Organizers of the 2018 LA Pride Festival have issued an apology to thousands of ticket holders who were turned away after the event reached capacity more than three hours before it was originally scheduled to end.
“We are sorry and want to apologize to everyone who could not get in after the venue hit capacity,” said a statement posted to LA Pride’s Twitter account. The statement further offers to exchange unused tickets and wristbands for access to Sunday’s activities, which are scheduled from noon to 11 p.m. at West Hollywood Park.
City officials also promised more information would forthcoming for people seeking refunds instead of an exchange.
A crowd estimated at more than 100,000 gathered for first day of the festival with popular singer-songwriter Kehlani as the headliner — capping a day that included live entertainment, art exhibits, games and giveaways — when deputies with the sheriff’s West Hollywood Station announced “the Pride festival is at capacity and no others will be admitted.”
They worked to clear the crowd and the festival ended more than two hours earlier than originally planned.
Earlier in the day, Pride organizers had announced the event’s first sell-out crowd in its 40-year history. But the overflow gathering was considered a fire hazard and deputies started asking people to leave shortly after 9 p.m. Saturday amid cries of “let us in,” as shown in multiple videos posted to social media.
The hashtag #LAPride was the No. 1 topic on Twitter for hours afterward with festivalgoers expressing disappointment and venting about the tickets being oversold.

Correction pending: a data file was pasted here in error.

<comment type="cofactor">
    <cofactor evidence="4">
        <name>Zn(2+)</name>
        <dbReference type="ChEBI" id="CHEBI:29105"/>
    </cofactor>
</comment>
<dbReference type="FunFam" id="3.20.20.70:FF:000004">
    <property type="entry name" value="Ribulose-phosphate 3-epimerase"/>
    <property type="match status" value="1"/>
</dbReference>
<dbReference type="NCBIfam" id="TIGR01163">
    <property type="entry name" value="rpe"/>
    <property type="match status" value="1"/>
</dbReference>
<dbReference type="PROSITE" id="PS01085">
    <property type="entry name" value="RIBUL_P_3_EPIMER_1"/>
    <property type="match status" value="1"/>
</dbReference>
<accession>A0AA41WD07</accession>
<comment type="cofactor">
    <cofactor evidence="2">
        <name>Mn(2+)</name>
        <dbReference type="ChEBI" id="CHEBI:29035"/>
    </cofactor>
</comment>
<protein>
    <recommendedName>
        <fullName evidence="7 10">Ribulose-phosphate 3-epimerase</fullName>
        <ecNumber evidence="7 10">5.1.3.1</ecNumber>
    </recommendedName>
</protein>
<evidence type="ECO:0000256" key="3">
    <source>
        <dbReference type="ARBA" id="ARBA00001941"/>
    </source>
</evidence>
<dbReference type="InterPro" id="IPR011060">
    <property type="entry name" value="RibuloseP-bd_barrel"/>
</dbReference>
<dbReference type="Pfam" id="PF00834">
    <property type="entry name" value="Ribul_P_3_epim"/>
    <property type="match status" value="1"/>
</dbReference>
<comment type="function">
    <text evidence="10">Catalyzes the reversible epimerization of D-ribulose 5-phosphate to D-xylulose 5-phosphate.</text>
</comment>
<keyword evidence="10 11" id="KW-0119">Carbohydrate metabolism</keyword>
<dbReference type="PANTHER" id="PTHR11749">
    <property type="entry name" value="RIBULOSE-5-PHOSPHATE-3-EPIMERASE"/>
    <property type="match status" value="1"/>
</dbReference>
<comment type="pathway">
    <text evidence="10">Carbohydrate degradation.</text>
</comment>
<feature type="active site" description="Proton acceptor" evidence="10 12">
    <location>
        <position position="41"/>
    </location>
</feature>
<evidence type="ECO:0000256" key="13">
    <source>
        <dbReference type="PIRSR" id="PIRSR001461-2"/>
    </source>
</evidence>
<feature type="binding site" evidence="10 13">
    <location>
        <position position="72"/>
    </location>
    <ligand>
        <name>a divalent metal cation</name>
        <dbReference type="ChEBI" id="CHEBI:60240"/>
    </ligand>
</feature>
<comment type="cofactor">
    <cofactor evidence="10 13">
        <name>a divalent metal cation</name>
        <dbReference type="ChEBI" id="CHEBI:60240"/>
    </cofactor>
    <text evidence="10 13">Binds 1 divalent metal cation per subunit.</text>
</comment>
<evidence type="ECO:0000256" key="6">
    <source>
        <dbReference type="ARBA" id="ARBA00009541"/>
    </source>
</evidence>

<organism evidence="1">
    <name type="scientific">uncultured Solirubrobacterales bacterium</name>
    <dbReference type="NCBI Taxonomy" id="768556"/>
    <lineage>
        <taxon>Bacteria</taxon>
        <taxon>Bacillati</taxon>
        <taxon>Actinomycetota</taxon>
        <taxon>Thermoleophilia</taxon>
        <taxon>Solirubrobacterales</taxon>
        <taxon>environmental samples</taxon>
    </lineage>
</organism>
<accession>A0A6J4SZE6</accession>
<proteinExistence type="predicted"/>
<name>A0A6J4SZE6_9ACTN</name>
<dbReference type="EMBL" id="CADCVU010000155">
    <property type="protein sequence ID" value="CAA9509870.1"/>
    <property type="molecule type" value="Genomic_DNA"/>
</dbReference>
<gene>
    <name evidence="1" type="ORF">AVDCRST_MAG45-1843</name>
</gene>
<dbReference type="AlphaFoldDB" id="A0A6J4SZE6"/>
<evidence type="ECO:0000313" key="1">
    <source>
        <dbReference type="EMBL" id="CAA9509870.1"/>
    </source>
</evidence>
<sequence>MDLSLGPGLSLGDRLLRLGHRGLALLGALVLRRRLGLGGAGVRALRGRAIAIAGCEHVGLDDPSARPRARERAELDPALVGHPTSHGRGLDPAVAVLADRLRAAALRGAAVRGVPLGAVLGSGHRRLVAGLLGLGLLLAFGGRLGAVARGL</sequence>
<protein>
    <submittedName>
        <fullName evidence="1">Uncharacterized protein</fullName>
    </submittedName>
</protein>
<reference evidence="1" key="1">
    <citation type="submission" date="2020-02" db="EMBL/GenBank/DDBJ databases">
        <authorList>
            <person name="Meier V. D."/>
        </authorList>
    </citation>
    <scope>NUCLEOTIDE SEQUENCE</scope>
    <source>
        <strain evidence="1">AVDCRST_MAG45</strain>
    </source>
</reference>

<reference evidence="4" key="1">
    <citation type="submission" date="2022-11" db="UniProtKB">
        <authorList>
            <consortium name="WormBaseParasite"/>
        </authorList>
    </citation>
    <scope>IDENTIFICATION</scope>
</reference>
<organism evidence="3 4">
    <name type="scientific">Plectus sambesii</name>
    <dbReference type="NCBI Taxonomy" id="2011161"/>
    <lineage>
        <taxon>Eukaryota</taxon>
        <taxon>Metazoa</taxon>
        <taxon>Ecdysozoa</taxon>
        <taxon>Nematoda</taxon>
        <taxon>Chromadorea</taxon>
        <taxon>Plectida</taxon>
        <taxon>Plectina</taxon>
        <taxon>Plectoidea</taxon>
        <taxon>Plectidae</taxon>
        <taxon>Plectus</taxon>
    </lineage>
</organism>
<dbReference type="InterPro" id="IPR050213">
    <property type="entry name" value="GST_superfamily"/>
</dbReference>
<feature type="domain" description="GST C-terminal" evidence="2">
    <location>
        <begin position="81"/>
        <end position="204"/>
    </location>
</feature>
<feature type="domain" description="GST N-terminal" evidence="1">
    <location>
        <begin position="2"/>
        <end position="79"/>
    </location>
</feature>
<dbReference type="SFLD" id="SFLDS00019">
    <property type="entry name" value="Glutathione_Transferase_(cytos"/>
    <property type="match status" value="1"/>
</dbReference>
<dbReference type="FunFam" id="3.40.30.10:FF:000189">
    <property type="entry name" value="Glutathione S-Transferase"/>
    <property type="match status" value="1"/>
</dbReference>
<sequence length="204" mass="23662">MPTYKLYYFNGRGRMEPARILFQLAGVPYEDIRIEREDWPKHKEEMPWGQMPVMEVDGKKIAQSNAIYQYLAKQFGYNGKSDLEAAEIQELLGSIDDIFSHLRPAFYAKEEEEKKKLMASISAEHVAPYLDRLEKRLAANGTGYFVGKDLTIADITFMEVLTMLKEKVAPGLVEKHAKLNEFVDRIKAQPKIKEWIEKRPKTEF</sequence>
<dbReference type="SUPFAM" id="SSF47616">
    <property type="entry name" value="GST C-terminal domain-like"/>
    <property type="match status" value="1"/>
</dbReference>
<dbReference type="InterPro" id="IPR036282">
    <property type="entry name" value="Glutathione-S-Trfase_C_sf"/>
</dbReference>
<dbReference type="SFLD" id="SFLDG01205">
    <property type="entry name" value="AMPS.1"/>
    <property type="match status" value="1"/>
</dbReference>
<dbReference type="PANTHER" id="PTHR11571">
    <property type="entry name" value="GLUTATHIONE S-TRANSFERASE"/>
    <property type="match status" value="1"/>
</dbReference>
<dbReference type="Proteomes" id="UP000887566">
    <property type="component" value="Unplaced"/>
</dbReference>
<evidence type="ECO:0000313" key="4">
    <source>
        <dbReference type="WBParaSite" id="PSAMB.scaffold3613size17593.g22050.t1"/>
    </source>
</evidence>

After her performance, headliner Kehlani commiserated with those who were unable to see the show.
“As fun as that was, my heart goes out to all the folks who drove, flew, train and bussed here and weren’t allowed in,” she posted on Twitter. “Throughout all the mishaps, tonight we broke a record. Made history. LA Pride committee said they’ve never seen ticket sales like this. Thank you again, really.”
Some scuffles and unruliness were noted, but no arrests were reported.
The City of West Hollywood released a statement on Twitter Sunday that read, in part: “The City … is grateful to the first responders at L.A. County Fire and L.A. County Sheriffs for dispersing the large crowd without major incident. This is the first time in the event’s decades-long history that it has been closed due to crowds. Following Pride weekend, the City of West Hollywood will take steps to meet with Christopher Street West, the event organizer, to determine what occurred and to plan for future Pride celebrations.”